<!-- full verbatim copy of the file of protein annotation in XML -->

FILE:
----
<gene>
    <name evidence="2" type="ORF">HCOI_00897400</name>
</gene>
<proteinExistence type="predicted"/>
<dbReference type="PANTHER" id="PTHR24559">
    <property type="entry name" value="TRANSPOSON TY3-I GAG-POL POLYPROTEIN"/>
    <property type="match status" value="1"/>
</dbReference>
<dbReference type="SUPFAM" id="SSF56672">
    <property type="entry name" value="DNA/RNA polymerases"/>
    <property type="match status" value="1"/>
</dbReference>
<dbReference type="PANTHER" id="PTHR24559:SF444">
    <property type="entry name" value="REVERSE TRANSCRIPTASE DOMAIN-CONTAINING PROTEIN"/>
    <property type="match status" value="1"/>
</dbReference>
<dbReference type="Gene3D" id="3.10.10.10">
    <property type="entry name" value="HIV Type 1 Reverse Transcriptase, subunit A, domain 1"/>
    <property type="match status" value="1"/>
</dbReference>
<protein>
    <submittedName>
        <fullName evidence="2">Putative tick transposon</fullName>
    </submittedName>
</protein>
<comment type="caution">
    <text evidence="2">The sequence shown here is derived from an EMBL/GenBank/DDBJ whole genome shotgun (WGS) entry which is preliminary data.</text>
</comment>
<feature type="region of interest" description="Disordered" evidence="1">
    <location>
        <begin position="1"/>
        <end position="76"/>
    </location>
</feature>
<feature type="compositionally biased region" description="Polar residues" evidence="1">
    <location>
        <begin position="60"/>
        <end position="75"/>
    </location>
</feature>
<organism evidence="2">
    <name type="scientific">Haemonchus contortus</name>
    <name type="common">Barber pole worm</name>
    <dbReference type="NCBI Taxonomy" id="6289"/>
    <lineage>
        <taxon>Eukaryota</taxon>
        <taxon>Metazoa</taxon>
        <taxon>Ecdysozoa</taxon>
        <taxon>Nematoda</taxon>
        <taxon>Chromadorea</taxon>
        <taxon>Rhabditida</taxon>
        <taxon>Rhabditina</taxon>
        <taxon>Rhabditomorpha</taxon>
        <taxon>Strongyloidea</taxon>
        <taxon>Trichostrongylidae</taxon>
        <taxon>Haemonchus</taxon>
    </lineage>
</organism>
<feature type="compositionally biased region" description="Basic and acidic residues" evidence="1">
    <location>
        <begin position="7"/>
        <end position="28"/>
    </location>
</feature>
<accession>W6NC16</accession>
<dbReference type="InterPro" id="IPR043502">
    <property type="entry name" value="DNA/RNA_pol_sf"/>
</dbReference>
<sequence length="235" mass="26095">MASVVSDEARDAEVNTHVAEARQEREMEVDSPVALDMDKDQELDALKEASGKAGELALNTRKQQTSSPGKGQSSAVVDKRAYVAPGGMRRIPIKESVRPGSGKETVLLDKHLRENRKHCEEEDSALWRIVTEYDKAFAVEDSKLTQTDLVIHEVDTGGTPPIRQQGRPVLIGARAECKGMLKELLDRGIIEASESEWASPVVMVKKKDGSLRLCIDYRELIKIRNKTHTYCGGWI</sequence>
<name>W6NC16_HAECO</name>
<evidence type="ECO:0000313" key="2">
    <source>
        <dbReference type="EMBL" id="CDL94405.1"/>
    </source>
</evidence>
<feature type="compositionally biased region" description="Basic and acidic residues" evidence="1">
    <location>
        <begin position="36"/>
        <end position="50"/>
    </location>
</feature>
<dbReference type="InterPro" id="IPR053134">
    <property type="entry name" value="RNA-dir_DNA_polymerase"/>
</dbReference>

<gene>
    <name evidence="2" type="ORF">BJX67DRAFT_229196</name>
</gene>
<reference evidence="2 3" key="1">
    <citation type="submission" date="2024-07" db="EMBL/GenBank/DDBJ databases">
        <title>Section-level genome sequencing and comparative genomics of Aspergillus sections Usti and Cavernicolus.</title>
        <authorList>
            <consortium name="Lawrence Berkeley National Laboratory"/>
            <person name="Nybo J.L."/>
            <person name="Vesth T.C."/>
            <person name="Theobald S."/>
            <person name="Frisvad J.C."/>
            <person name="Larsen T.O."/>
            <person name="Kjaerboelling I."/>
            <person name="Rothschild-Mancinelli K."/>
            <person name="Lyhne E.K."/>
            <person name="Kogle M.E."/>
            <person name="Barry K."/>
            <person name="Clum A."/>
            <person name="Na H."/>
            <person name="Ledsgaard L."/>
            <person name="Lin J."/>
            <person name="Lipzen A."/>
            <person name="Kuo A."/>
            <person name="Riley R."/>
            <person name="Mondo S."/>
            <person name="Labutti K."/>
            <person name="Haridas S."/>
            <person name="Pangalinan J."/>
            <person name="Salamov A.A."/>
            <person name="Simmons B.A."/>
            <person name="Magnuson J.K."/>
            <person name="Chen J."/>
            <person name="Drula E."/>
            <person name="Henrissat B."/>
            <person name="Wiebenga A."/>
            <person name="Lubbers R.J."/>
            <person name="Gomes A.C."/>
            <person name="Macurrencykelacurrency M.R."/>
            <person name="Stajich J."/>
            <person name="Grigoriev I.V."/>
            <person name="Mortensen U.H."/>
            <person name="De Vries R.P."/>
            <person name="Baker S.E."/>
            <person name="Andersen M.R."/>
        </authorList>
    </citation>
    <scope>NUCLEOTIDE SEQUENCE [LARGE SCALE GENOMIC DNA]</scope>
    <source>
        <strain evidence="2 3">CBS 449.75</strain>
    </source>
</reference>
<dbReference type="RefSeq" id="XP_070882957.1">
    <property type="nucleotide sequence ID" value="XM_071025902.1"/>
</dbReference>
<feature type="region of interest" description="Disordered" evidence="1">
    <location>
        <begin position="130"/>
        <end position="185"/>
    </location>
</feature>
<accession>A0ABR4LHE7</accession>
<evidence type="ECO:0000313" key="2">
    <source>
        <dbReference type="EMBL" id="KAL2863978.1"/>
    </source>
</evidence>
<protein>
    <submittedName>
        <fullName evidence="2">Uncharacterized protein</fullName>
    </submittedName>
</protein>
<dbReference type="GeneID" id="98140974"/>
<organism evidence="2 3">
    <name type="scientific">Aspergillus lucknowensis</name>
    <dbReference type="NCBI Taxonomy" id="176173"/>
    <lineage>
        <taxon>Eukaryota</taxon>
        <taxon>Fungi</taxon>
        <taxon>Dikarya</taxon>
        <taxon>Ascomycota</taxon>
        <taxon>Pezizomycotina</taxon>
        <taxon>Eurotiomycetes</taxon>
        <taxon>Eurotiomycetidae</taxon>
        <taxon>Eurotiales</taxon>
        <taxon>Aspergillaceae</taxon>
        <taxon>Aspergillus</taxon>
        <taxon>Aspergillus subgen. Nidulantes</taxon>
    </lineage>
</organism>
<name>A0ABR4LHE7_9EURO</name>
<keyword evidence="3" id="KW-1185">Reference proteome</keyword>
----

<gene>
    <name evidence="2" type="ORF">HCOI_00897400</name>
</gene>
<proteinExistence type="predicted"/>
<dbReference type="PANTHER" id="PTHR24559">
    <property type="entry name" value="TRANSPOSON TY3-I GAG-POL POLYPROTEIN"/>
    <property type="match status" value="1"/>
</dbReference>
<dbReference type="SUPFAM" id="SSF56672">
    <property type="entry name" value="DNA/RNA polymerases"/>
    <property type="match status" value="1"/>
</dbReference>
<dbReference type="PANTHER" id="PTHR24559:SF444">
    <property type="entry name" value="REVERSE TRANSCRIPTASE DOMAIN-CONTAINING PROTEIN"/>
    <property type="match status" value="1"/>
</dbReference>
<dbReference type="Gene3D" id="3.10.10.10">
    <property type="entry name" value="HIV Type 1 Reverse Transcriptase, subunit A, domain 1"/>
    <property type="match status" value="1"/>
</dbReference>
<protein>
    <submittedName>
        <fullName evidence="2">Putative tick transposon</fullName>
    </submittedName>
</protein>
<comment type="caution">
    <text evidence="2">The sequence shown here is derived from an EMBL/GenBank/DDBJ whole genome shotgun (WGS) entry which is preliminary data.</text>
</comment>
<feature type="region of interest" description="Disordered" evidence="1">
    <location>
        <begin position="1"/>
        <end position="76"/>
    </location>
</feature>
<feature type="compositionally biased region" description="Polar residues" evidence="1">
    <location>
        <begin position="60"/>
        <end position="75"/>
    </location>
</feature>
<organism evidence="2">
    <name type="scientific">Haemonchus contortus</name>
    <name type="common">Barber pole worm</name>
    <dbReference type="NCBI Taxonomy" id="6289"/>
    <lineage>
        <taxon>Eukaryota</taxon>
        <taxon>Metazoa</taxon>
        <taxon>Ecdysozoa</taxon>
        <taxon>Nematoda</taxon>
        <taxon>Chromadorea</taxon>
        <taxon>Rhabditida</taxon>
        <taxon>Rhabditina</taxon>
        <taxon>Rhabditomorpha</taxon>
        <taxon>Strongyloidea</taxon>
        <taxon>Trichostrongylidae</taxon>
        <taxon>Haemonchus</taxon>
    </lineage>
</organism>
<feature type="compositionally biased region" description="Basic and acidic residues" evidence="1">
    <location>
        <begin position="7"/>
        <end position="28"/>
    </location>
</feature>
<accession>W6NC16</accession>
<dbReference type="InterPro" id="IPR043502">
    <property type="entry name" value="DNA/RNA_pol_sf"/>
</dbReference>
<sequence length="235" mass="26095">MASVVSDEARDAEVNTHVAEARQEREMEVDSPVALDMDKDQELDALKEASGKAGELALNTRKQQTSSPGKGQSSAVVDKRAYVAPGGMRRIPIKESVRPGSGKETVLLDKHLRENRKHCEEEDSALWRIVTEYDKAFAVEDSKLTQTDLVIHEVDTGGTPPIRQQGRPVLIGARAECKGMLKELLDRGIIEASESEWASPVVMVKKKDGSLRLCIDYRELIKIRNKTHTYCGGWI</sequence>
<name>W6NC16_HAECO</name>
<evidence type="ECO:0000313" key="2">
    <source>
        <dbReference type="EMBL" id="CDL94405.1"/>
    </source>
</evidence>
<feature type="compositionally biased region" description="Basic and acidic residues" evidence="1">
    <location>
        <begin position="36"/>
        <end position="50"/>
    </location>
</feature>
<dbReference type="InterPro" id="IPR053134">
    <property type="entry name" value="RNA-dir_DNA_polymerase"/>
</dbReference>

<gene>
    <name evidence="2" type="ORF">BJX67DRAFT_229196</name>
</gene>
<reference evidence="2 3" key="1">
    <citation type="submission" date="2024-07" db="EMBL/GenBank/DDBJ databases">
        <title>Section-level genome sequencing and comparative genomics of Aspergillus sections Usti and Cavernicolus.</title>
        <authorList>
            <consortium name="Lawrence Berkeley National Laboratory"/>
            <person name="Nybo J.L."/>
            <person name="Vesth T.C."/>
            <person name="Theobald S."/>
            <person name="Frisvad J.C."/>
            <person name="Larsen T.O."/>
            <person name="Kjaerboelling I."/>
            <person name="Rothschild-Mancinelli K."/>
            <person name="Lyhne E.K."/>
            <person name="Kogle M.E."/>
            <person name="Barry K."/>
            <person name="Clum A."/>
            <person name="Na H."/>
            <person name="Ledsgaard L."/>
            <person name="Lin J."/>
            <person name="Lipzen A."/>
            <person name="Kuo A."/>
            <person name="Riley R."/>
            <person name="Mondo S."/>
            <person name="Labutti K."/>
            <person name="Haridas S."/>
            <person name="Pangalinan J."/>
            <person name="Salamov A.A."/>
            <person name="Simmons B.A."/>
            <person name="Magnuson J.K."/>
            <person name="Chen J."/>
            <person name="Drula E."/>
            <person name="Henrissat B."/>
            <person name="Wiebenga A."/>
            <person name="Lubbers R.J."/>
            <person name="Gomes A.C."/>
            <person name="Macurrencykelacurrency M.R."/>
            <person name="Stajich J."/>
            <person name="Grigoriev I.V."/>
            <person name="Mortensen U.H."/>
            <person name="De Vries R.P."/>
            <person name="Baker S.E."/>
            <person name="Andersen M.R."/>
        </authorList>
    </citation>
    <scope>NUCLEOTIDE SEQUENCE [LARGE SCALE GENOMIC DNA]</scope>
    <source>
        <strain evidence="2 3">CBS 449.75</strain>
    </source>
</reference>
<dbReference type="RefSeq" id="XP_070882957.1">
    <property type="nucleotide sequence ID" value="XM_071025902.1"/>
</dbReference>
<feature type="region of interest" description="Disordered" evidence="1">
    <location>
        <begin position="130"/>
        <end position="185"/>
    </location>
</feature>
<accession>A0ABR4LHE7</accession>
<evidence type="ECO:0000313" key="2">
    <source>
        <dbReference type="EMBL" id="KAL2863978.1"/>
    </source>
</evidence>
<protein>
    <submittedName>
        <fullName evidence="2">Uncharacterized protein</fullName>
    </submittedName>
</protein>
<dbReference type="GeneID" id="98140974"/>
<organism evidence="2 3">
    <name type="scientific">Aspergillus lucknowensis</name>
    <dbReference type="NCBI Taxonomy" id="176173"/>
    <lineage>
        <taxon>Eukaryota</taxon>
        <taxon>Fungi</taxon>
        <taxon>Dikarya</taxon>
        <taxon>Ascomycota</taxon>
        <taxon>Pezizomycotina</taxon>
        <taxon>Eurotiomycetes</taxon>
        <taxon>Eurotiomycetidae</taxon>
        <taxon>Eurotiales</taxon>
        <taxon>Aspergillaceae</taxon>
        <taxon>Aspergillus</taxon>
        <taxon>Aspergillus subgen. Nidulantes</taxon>
    </lineage>
</organism>
<name>A0ABR4LHE7_9EURO</name>
<keyword evidence="3" id="KW-1185">Reference proteome</keyword>